Spargo and Pinfold made an assumption, which Lemlich et al. addressed. In the flotation cell, they used a pore diameter of 10 μ for the frit. The smallest diameter of this method was 10 μ diameter, and the overall size was about 40 μ. As the flow rate grew, these values increased as well.


10. Foam height

The isolation of albumin is influenced by the foam height, with the effect being more noticeable near the foam liquid interfaces. The foam stream changed dramatically as the foam height was increased from 3 to 17cms. The amount of the solution taken away in the shape of foam was 24 ml/min at a foam height of 30cms, and 10 ml/min at a foam height of 17cms. Furthermore, it was discovered that increasing the foam height resulted in a slight reduction in the process’ productivity. At good operating conditions, the height of the transfer unit (HTU) varies slightly with column length for counter current lengths of 10 to 28cms.

11. Foam density

The density of the foam is critical to the operation’s progress. When the foam concentration is too high, the bubbles cannot rise to the surface as a result of the pressure, resulting in no separation. High densities of bubbles are seen when there is a large concentration of molecules in solution as well as a large concentration of collections.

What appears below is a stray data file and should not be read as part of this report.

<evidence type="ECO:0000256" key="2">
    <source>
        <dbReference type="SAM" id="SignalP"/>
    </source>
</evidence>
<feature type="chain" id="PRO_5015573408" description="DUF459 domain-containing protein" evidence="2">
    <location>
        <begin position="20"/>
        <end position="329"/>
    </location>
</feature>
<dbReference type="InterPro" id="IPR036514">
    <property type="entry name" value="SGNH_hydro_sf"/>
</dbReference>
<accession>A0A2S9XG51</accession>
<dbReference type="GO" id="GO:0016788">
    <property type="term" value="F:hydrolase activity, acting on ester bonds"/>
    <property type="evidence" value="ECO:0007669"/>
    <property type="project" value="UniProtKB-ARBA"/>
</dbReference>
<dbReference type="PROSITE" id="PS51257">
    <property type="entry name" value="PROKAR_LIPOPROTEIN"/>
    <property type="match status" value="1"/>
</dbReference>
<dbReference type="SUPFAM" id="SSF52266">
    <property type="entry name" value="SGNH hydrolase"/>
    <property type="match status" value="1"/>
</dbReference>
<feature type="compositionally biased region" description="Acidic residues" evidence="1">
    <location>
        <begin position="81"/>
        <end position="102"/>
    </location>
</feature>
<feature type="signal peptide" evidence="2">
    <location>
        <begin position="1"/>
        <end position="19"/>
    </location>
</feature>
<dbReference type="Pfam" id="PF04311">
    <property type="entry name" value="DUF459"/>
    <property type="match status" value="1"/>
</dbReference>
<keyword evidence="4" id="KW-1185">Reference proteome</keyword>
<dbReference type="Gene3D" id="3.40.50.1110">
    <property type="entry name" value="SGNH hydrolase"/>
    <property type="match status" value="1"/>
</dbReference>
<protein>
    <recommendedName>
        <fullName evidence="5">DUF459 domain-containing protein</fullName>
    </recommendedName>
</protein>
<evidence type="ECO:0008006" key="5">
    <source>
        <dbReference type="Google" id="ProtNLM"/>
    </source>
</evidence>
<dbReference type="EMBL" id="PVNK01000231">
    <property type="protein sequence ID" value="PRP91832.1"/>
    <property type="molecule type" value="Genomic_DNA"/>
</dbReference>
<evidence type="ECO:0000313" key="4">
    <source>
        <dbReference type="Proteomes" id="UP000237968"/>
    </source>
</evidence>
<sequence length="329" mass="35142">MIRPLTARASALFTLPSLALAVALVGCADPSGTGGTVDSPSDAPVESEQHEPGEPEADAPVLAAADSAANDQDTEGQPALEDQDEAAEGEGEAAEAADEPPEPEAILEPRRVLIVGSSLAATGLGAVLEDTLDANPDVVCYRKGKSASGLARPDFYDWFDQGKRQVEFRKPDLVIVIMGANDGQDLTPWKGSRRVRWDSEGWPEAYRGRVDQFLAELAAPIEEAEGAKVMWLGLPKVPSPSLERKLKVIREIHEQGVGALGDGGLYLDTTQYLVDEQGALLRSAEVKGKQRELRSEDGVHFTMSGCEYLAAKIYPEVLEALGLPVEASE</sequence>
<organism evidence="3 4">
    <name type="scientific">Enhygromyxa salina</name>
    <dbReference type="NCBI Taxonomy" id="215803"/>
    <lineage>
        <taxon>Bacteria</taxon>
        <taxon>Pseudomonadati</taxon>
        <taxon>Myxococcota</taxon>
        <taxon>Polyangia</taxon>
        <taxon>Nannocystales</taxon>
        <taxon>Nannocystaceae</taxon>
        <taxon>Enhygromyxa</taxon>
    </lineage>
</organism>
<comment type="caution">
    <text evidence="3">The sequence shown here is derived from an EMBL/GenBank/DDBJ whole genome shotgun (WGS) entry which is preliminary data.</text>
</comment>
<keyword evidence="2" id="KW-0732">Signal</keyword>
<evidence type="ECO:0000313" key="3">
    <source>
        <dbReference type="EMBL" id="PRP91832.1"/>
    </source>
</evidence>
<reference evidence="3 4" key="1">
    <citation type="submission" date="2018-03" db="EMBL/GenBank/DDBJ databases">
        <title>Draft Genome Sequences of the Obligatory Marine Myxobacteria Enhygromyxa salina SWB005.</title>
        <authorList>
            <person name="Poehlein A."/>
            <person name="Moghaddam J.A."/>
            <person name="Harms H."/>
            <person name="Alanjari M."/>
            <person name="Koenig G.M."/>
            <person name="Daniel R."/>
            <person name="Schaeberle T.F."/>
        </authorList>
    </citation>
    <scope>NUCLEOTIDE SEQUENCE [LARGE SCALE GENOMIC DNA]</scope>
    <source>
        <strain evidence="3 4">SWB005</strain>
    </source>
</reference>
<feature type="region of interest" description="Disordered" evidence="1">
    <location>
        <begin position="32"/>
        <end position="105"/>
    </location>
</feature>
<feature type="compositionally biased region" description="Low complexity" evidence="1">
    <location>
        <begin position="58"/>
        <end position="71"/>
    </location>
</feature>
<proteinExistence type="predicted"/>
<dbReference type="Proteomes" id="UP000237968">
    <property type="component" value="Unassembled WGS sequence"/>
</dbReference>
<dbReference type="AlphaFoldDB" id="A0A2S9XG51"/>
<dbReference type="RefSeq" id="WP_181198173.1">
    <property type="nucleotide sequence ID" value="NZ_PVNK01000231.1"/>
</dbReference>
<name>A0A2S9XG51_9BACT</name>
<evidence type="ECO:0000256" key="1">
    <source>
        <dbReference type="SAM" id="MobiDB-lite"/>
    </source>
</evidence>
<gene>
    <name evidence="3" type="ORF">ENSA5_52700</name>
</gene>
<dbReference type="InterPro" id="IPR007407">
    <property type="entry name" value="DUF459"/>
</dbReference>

12. Foam drainage

While doing a foam separation, the extract must be condensed to a minimum amount as necessary. Foam drainage is usually accomplished by forcing foam upward across a stretch of extended column diameter. Sweitzer P.A. et al. designed a foam separating mechanism that allows the foams to migrate almost horizontally. He discussed about how this system is better than the vertical system. To begin with, the vertical portion of gas velocity is reduced to 0, and the distance from which the liquid must drain can be rendered uniform and set at any desired value. Second, laboratory experiments with static foams will estimate the drainage that occurs.

13. Equipment design

One of the most important aspects of this method’s performance is its equipment configuration. As currently mentioned, there should be enough foam height to provide dry foam, the width and height of the column should be in a specific proportion for liquid delivery, and the frit pour size should be kept to a minimum to ensure enough bubble surface space.